LET’S STOP VOTING FOR A FAMILY NAME: Clay Pell, the 31-year old grandson of the Rhode Island’s late U.S. Senator Claiborne Pell, has indicated that he may seek the Democratic gubernatorial nomination in 2014. Pell is probably a very nice young man. Further, he may have many admirable qualities that would serve him well in political office. However, his primary asset is his name; and names should not trump merit!
Pell is nothing more than a celebrity because of his name, his marriage to Olympic skating star Michelle Kwan, and because his political name got him an Obama appointment to a third-tier position in the U.S. Education Department. He is also a Coast Guard Reserve officer.
Pell is one of thousands of very good Coast Guard Reserve officers; so that’s no qualifying experience to become governor. More important, young Pell is no Gina Raimondo. He’s no Allan Fung. He’s no Angel Taveras. And, he’s no Kenneth Block. He’s only a famous name, a celebrity who knows nothing about Rhode Island’s needs. He’s not someone who deserves consideration to be our next governor, so let’s stop talking about it.
It’s high time we stopped voting for candidates simply because of their family names. We’ve had enough Kennedys, Bushes, and other political dynasties. In the state founded on principles of individual merit, selection of our leaders should be made purely on just that - merit.
TAVERAS AND DAVEY LOPES SWIMMING POOL: Providence Mayor Angel Taveras has hit a snag among those voters most likely to support him in his likely gubernatorial bid in 2014. It’s the minority community that has been served for decades by the Davey Lopes swimming pool in south central Providence. His decision to close the pool and divert the money to other recreational programs for children has elicited widespread objections from the minority community. Even though offers have poured in to help finance the pool’s continued operations, to include an offer from the Republican Party of Rhode Island, Taveras steadfastly refuses to reverse his decision and has opened bids from companies vying to fill the pool with concrete.
With a likely primary election pitting him against General Treasurer Gina Raimondo, who has more than $2 million in her campaign chest, Taveras will need the complete support of the minority community in Providence and elsewhere in the state. Though Raimondo is too professional to use the pool closing as a campaign issue, political action committees that support her will not hesitate to excoriate Taveras for his stubbornness on the issue. Additionally, his opponents will emphasize statistics on the abnormally high number of black children who drown, primarily because they never learned to swim since they grew up with no pool available as youngsters.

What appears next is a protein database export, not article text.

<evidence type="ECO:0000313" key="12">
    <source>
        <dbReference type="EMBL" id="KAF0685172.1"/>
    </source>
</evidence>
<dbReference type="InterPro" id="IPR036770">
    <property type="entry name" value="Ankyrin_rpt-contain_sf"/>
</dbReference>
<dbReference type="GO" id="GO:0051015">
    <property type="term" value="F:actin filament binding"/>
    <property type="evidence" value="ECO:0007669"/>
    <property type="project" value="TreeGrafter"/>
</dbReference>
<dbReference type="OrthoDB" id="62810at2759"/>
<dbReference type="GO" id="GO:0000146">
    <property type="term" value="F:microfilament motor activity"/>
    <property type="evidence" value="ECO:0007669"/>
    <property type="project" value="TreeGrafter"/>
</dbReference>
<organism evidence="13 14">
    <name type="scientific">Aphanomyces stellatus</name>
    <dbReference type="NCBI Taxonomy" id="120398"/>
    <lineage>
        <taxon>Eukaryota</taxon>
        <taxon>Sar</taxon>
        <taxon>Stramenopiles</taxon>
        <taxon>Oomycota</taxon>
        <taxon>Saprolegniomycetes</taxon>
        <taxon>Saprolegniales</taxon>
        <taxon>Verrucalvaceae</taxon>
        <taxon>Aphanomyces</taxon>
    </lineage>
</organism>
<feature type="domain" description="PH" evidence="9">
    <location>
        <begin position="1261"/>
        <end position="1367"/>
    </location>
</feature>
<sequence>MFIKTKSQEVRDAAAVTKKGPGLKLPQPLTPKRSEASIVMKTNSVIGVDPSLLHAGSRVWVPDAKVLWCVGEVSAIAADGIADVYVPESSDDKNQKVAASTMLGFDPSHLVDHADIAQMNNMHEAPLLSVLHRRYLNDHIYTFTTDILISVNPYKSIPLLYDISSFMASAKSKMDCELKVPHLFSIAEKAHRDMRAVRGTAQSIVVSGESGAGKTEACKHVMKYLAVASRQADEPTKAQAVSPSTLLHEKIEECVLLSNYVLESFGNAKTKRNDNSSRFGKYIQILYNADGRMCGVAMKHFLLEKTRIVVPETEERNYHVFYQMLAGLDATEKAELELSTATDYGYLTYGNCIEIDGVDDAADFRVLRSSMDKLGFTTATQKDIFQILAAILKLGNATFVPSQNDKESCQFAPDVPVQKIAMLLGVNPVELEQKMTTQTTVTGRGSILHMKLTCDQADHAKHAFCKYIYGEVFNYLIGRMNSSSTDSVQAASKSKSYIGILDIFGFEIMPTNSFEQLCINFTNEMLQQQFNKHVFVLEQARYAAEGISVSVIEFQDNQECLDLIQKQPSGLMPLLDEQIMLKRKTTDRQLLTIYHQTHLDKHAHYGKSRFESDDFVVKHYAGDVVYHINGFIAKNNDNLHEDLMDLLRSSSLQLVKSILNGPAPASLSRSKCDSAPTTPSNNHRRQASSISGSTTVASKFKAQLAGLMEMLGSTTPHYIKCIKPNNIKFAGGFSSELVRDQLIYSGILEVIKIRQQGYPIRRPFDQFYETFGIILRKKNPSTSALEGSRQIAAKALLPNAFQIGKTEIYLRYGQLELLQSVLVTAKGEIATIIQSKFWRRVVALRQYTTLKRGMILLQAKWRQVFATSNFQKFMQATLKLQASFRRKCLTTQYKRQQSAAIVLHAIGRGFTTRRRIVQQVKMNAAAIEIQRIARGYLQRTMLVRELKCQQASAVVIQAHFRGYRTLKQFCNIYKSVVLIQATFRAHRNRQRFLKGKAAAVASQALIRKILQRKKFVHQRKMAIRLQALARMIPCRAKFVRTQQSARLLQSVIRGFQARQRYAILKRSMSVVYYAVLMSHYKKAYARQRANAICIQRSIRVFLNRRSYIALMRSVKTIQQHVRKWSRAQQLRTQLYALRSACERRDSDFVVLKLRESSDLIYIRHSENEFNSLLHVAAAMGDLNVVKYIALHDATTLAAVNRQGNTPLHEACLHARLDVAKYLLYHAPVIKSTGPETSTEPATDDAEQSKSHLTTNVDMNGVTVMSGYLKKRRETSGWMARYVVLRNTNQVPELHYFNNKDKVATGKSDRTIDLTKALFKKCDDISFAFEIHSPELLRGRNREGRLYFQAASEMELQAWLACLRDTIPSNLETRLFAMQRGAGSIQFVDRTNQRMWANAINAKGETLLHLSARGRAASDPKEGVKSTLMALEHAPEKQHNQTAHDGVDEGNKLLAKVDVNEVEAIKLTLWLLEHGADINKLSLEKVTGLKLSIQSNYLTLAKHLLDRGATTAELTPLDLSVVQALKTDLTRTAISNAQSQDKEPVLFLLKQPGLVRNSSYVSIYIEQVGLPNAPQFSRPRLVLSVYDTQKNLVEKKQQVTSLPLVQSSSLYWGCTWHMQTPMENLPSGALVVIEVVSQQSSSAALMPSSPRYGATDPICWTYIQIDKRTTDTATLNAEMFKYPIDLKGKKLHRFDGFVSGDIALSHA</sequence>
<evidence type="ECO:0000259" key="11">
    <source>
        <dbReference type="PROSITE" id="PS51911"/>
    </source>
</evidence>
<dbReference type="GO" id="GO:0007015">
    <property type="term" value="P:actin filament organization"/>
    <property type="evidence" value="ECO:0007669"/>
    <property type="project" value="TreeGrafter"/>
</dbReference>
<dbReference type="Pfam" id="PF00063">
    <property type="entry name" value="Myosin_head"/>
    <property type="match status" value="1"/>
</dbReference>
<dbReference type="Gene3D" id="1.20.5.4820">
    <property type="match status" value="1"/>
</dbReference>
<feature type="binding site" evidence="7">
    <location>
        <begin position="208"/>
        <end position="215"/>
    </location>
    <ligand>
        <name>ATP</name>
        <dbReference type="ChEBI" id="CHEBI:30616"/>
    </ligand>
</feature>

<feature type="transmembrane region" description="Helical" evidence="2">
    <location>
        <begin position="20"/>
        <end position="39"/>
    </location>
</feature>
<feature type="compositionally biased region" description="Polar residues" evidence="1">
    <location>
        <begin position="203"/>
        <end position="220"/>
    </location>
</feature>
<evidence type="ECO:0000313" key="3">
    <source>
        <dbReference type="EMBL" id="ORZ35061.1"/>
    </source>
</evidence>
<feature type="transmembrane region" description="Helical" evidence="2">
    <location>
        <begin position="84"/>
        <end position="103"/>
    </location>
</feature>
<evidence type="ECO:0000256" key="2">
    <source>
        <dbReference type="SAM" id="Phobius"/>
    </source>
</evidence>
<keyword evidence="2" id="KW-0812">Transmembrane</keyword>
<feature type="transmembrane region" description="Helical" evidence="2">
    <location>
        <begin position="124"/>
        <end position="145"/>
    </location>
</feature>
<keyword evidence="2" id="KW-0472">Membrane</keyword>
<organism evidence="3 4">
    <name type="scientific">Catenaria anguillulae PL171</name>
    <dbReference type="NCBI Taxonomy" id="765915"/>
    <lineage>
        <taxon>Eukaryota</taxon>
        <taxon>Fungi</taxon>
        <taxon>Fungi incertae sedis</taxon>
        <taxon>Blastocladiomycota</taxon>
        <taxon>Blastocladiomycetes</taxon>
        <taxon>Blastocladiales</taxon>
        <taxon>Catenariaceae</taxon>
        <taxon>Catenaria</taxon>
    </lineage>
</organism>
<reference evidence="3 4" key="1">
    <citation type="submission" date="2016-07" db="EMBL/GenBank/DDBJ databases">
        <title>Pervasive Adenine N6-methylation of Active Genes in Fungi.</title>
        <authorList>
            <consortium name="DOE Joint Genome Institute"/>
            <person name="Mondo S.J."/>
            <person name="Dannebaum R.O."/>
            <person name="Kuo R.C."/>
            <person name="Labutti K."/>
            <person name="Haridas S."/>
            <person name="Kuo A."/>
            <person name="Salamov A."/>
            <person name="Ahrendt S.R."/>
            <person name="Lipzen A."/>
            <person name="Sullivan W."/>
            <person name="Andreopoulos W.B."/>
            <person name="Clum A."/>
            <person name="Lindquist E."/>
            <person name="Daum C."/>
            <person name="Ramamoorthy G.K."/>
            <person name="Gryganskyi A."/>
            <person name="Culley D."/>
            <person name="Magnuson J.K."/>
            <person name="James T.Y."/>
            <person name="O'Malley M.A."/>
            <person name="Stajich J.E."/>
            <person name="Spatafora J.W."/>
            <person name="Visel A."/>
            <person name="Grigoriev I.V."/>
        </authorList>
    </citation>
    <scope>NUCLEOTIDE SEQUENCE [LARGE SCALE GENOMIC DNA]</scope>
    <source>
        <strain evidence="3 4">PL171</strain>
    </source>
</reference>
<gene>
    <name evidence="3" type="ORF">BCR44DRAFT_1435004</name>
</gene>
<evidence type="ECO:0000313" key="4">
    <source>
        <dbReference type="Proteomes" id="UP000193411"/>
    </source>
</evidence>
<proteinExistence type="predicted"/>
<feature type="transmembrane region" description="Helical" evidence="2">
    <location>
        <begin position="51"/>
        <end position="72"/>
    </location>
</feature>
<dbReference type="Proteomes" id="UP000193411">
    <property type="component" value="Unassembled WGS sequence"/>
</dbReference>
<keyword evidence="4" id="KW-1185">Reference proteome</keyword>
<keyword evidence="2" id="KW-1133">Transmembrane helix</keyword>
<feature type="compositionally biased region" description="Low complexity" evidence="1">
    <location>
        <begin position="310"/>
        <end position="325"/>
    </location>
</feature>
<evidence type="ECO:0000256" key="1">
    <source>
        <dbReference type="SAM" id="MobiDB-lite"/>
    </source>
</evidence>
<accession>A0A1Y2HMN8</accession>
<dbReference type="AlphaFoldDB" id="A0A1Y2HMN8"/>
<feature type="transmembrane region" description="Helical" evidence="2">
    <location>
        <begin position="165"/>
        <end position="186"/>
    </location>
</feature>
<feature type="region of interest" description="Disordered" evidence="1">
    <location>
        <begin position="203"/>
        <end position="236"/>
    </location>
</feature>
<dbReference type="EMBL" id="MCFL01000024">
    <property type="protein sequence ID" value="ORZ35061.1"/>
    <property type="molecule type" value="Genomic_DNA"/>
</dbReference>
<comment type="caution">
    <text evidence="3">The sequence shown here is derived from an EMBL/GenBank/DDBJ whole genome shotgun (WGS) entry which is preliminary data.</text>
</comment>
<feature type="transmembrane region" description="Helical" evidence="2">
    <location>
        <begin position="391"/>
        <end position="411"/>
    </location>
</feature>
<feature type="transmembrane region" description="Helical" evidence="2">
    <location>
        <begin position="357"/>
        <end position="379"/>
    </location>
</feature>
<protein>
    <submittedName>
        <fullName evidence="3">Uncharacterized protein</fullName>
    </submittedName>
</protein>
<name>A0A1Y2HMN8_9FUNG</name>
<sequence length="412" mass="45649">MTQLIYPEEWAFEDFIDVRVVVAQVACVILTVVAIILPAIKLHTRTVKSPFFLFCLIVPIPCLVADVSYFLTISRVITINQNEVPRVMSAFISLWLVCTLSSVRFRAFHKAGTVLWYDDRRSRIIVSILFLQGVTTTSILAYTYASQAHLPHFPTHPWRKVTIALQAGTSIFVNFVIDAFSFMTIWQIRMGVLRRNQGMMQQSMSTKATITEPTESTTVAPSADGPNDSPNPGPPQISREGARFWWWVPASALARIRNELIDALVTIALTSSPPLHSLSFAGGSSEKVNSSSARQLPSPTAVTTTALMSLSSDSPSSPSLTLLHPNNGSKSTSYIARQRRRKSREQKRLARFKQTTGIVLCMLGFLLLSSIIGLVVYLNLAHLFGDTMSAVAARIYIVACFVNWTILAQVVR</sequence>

Perhaps it’s time for Taveras to admit that he is wrong and show that he can be conciliatory, an attribute that can very valuable to a successful governor.
NOW FOR THE REST OF THE STORY: First, the Rhode Island Ethics Commission ruled, against all common sense, that the state director of administration, Richard Licht, one of Governor Chafee’s closest confidants and a key advisor, is not in “a senior policy-making, discretionary or confidential position” and, thus, is eligible to skirt the Code of Ethic’s revolving door requirement and be immediately appointed a superior court judge if selected. As discussed last week, that inane ruling smacks of politics and favoritism and reduces the Code of Ethics to mere rubbish.
“Now for the rest of the story,” as Paul Harvey used to say. It has now been revealed that a law passed in 1974 that was clearly meant to benefit only one person, deceased former governor Frank Licht - Richard Licht’s uncle - will also apply to Richard if he retires from the superior court bench. The law, which has become known as the “Frank Licht” rule, says that anyone who served as a legislator, a state officer and a judge is eligible to receive in retirement 75 percent of his active pay. But wait; there’s more! How does the law affect Richard Licht? Without being appointed to a judgeship, he is eligible for a $49,122 annual pension. Retiring from the judicial bench, however, boosts his retirement pay to $128,691 per year. What a story it is!